Hollywood actor Megan Fox — known for movies like Transformers and Jennifer’s Body — recently revealed her personal battle with body dysmorphia, shedding light on a condition that affects countless individuals worldwide.
Body dysmorphia, characterised by a relentless obsession with perceived flaws in one’s appearance, can have a profound impact on self-esteem and mental well-being.
South First spoke to mental health experts who say it is important to understand and address this silent battle, and educate the public — especially adolescents and their parents — about this condition and when it is likely to affect someone.
Megan Fox speaks up
In a candid interview, Megan Fox shared her experience of living with body dysmorphia, offering a glimpse into the internal struggle she has faced throughout her career.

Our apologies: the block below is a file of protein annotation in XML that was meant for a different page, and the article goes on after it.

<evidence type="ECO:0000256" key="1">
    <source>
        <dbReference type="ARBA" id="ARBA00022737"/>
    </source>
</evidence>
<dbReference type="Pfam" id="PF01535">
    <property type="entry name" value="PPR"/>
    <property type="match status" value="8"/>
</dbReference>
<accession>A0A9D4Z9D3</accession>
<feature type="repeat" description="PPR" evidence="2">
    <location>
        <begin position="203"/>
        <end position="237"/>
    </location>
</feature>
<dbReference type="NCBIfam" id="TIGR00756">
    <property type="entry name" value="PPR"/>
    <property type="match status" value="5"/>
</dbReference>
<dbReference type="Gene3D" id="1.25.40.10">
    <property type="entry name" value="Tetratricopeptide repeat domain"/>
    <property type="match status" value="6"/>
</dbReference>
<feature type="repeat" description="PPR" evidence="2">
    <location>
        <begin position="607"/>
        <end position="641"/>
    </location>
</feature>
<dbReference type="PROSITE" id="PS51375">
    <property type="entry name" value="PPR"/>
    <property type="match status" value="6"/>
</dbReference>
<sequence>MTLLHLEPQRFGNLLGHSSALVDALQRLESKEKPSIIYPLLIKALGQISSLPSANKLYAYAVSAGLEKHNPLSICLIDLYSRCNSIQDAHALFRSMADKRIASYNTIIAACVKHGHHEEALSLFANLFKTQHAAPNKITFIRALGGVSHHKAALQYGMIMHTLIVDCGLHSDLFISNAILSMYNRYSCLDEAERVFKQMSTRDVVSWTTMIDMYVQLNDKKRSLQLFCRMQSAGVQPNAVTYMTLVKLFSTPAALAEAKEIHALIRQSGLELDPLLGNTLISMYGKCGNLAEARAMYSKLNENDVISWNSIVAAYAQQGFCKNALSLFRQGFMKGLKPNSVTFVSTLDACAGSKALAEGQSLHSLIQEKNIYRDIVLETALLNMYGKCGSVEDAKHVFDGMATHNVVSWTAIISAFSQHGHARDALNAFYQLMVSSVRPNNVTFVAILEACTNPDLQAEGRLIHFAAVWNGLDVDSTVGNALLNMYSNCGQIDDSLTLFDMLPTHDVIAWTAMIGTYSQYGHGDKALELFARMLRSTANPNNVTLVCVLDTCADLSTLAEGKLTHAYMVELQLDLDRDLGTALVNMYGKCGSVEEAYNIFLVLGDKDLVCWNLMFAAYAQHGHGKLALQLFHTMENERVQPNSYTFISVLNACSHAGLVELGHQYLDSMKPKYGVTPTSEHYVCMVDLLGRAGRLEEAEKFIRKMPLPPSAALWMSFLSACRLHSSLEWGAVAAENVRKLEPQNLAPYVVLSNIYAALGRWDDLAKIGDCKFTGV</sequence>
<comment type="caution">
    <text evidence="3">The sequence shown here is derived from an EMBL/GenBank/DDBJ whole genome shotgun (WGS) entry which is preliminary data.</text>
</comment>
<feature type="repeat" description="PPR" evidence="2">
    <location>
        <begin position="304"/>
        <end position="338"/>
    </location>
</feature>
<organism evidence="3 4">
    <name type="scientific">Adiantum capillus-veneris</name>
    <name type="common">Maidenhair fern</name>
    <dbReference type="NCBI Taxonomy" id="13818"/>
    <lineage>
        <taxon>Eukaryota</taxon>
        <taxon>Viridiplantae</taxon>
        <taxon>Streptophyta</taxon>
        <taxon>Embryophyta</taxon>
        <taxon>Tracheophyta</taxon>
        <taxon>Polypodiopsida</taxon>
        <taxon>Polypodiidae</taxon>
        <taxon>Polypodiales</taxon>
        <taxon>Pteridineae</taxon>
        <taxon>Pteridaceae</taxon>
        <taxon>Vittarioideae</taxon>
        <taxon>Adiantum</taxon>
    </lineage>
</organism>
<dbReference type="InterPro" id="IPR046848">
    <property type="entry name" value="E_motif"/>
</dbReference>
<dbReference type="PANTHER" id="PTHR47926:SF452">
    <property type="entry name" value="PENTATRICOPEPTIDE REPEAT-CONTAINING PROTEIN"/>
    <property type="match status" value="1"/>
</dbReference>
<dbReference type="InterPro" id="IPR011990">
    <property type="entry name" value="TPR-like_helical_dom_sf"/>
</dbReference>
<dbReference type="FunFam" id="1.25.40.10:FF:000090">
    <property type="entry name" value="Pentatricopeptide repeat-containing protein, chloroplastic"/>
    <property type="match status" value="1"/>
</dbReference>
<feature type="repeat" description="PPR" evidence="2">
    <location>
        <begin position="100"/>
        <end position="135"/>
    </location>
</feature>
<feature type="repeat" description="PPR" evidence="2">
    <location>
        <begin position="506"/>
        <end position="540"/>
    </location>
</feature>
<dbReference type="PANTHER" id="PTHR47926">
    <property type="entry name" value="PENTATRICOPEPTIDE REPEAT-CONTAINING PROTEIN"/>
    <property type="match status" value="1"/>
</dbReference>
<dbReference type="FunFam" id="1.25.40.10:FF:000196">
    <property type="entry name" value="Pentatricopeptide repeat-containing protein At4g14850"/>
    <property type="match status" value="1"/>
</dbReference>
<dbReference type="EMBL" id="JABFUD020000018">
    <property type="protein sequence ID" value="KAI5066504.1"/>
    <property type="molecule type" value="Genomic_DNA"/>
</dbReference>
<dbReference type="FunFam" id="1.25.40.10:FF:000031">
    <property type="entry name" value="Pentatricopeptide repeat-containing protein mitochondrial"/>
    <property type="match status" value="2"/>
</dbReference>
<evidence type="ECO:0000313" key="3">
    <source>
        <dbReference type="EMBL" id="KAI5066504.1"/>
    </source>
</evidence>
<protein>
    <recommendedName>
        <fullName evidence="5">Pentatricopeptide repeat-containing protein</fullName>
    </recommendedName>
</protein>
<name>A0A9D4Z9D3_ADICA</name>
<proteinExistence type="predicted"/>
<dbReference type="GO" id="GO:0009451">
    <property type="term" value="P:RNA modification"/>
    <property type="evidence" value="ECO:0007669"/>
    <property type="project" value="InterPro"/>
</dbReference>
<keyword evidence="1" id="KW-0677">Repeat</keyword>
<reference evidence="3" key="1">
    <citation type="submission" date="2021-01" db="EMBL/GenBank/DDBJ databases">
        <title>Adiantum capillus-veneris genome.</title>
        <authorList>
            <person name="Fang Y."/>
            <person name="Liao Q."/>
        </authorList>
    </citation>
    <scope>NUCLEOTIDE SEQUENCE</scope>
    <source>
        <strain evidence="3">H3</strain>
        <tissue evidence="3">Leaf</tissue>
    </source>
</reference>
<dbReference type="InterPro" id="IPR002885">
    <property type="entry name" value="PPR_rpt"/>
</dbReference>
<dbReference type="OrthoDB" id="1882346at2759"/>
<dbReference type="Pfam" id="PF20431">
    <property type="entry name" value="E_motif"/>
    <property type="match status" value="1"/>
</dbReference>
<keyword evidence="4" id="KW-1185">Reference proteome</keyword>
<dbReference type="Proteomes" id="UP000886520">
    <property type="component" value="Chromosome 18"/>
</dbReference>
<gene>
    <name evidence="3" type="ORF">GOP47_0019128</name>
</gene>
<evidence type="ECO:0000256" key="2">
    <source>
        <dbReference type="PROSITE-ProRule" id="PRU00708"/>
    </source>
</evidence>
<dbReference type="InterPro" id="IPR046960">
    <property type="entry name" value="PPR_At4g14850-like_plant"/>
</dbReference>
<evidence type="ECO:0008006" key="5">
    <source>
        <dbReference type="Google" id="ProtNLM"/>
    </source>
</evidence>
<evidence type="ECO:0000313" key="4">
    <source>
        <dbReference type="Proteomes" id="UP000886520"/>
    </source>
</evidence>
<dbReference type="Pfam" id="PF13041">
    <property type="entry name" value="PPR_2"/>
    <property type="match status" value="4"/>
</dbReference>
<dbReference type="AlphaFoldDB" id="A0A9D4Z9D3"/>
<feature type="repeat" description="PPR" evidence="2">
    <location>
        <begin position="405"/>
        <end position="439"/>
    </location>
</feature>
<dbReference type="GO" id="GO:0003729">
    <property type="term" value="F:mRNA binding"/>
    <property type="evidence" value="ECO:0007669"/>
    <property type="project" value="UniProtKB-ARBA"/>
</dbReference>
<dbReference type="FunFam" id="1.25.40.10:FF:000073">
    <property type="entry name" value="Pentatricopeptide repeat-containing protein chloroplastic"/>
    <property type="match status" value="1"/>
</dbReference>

Despite her stunning beauty and success, she revealed feeling an intense pressure to conform to societal beauty standards, leading to excessive self-criticism and an obsession with perceived imperfections.
She said that she’s one among 5-10 million people in the US affected by body dysmorphia. In the interview, she said, “I don’t ever see myself the way other people see me. There’s never a point in my life where I loved my body, never ever.”
Fox’s revelation highlights that body dysmorphia can affect anyone, regardless of external appearances or achievements, emphasising the urgent need for awareness and mental health support.
Understanding body dysmorphia
Renowned psychiatrist Dr Mahesh Gowda, founder of Spandana Group of Hospitals, says that while this issue is not much spoken about, it is quite common.
“Body dysmorphia is a mental health condition. It is a spectrum disorder under Obsessive Compulsive Disorder. In this, individuals obsessively focus on perceived flaws in their appearance, often magnifying them beyond reality,” he explained.